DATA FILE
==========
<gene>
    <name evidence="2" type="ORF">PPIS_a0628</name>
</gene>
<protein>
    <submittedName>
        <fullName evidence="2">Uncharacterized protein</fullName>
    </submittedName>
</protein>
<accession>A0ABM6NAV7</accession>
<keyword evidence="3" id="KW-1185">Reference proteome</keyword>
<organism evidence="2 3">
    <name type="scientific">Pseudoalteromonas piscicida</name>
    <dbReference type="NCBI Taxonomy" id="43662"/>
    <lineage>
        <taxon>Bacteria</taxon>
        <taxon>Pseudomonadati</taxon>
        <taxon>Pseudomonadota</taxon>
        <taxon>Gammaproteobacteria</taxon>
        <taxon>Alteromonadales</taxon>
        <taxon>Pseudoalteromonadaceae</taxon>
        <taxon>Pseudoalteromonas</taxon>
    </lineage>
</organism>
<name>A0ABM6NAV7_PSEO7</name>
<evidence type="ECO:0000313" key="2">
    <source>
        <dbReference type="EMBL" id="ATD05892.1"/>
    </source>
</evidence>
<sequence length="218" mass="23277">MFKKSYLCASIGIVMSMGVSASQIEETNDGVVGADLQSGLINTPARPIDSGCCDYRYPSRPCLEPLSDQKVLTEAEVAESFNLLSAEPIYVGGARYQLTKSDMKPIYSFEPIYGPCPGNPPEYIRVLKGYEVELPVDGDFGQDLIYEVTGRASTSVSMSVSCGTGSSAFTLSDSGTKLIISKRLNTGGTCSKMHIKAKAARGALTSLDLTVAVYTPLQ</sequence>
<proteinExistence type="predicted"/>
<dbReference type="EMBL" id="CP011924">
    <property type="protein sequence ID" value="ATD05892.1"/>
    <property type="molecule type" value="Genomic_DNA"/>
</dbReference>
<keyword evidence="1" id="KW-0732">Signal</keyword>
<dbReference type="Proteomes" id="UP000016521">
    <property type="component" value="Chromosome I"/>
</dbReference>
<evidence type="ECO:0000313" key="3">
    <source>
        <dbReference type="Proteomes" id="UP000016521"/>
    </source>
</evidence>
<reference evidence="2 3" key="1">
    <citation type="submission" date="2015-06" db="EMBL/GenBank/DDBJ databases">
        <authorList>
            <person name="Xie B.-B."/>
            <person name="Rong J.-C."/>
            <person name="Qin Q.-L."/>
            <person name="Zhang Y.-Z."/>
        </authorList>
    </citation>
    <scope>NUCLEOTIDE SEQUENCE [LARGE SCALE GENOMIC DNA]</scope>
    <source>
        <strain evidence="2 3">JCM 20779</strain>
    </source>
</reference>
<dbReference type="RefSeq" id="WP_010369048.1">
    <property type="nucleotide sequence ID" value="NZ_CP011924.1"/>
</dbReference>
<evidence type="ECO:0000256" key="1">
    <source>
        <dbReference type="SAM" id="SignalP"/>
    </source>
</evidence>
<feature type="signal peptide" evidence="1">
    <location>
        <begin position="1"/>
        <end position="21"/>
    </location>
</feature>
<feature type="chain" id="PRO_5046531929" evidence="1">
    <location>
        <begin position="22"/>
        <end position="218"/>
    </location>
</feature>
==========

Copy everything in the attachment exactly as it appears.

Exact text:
<gene>
    <name evidence="2" type="ORF">PPIS_a0628</name>
</gene>
<protein>
    <submittedName>
        <fullName evidence="2">Uncharacterized protein</fullName>
    </submittedName>
</protein>
<accession>A0ABM6NAV7</accession>
<keyword evidence="3" id="KW-1185">Reference proteome</keyword>
<organism evidence="2 3">
    <name type="scientific">Pseudoalteromonas piscicida</name>
    <dbReference type="NCBI Taxonomy" id="43662"/>
    <lineage>
        <taxon>Bacteria</taxon>
        <taxon>Pseudomonadati</taxon>
        <taxon>Pseudomonadota</taxon>
        <taxon>Gammaproteobacteria</taxon>
        <taxon>Alteromonadales</taxon>
        <taxon>Pseudoalteromonadaceae</taxon>
        <taxon>Pseudoalteromonas</taxon>
    </lineage>
</organism>
<name>A0ABM6NAV7_PSEO7</name>
<evidence type="ECO:0000313" key="2">
    <source>
        <dbReference type="EMBL" id="ATD05892.1"/>
    </source>
</evidence>
<sequence length="218" mass="23277">MFKKSYLCASIGIVMSMGVSASQIEETNDGVVGADLQSGLINTPARPIDSGCCDYRYPSRPCLEPLSDQKVLTEAEVAESFNLLSAEPIYVGGARYQLTKSDMKPIYSFEPIYGPCPGNPPEYIRVLKGYEVELPVDGDFGQDLIYEVTGRASTSVSMSVSCGTGSSAFTLSDSGTKLIISKRLNTGGTCSKMHIKAKAARGALTSLDLTVAVYTPLQ</sequence>
<proteinExistence type="predicted"/>
<dbReference type="EMBL" id="CP011924">
    <property type="protein sequence ID" value="ATD05892.1"/>
    <property type="molecule type" value="Genomic_DNA"/>
</dbReference>
<keyword evidence="1" id="KW-0732">Signal</keyword>
<dbReference type="Proteomes" id="UP000016521">
    <property type="component" value="Chromosome I"/>
</dbReference>
<evidence type="ECO:0000313" key="3">
    <source>
        <dbReference type="Proteomes" id="UP000016521"/>
    </source>
</evidence>
<reference evidence="2 3" key="1">
    <citation type="submission" date="2015-06" db="EMBL/GenBank/DDBJ databases">
        <authorList>
            <person name="Xie B.-B."/>
            <person name="Rong J.-C."/>
            <person name="Qin Q.-L."/>
            <person name="Zhang Y.-Z."/>
        </authorList>
    </citation>
    <scope>NUCLEOTIDE SEQUENCE [LARGE SCALE GENOMIC DNA]</scope>
    <source>
        <strain evidence="2 3">JCM 20779</strain>
    </source>
</reference>
<dbReference type="RefSeq" id="WP_010369048.1">
    <property type="nucleotide sequence ID" value="NZ_CP011924.1"/>
</dbReference>
<evidence type="ECO:0000256" key="1">
    <source>
        <dbReference type="SAM" id="SignalP"/>
    </source>
</evidence>
<feature type="signal peptide" evidence="1">
    <location>
        <begin position="1"/>
        <end position="21"/>
    </location>
</feature>
<feature type="chain" id="PRO_5046531929" evidence="1">
    <location>
        <begin position="22"/>
        <end position="218"/>
    </location>
</feature>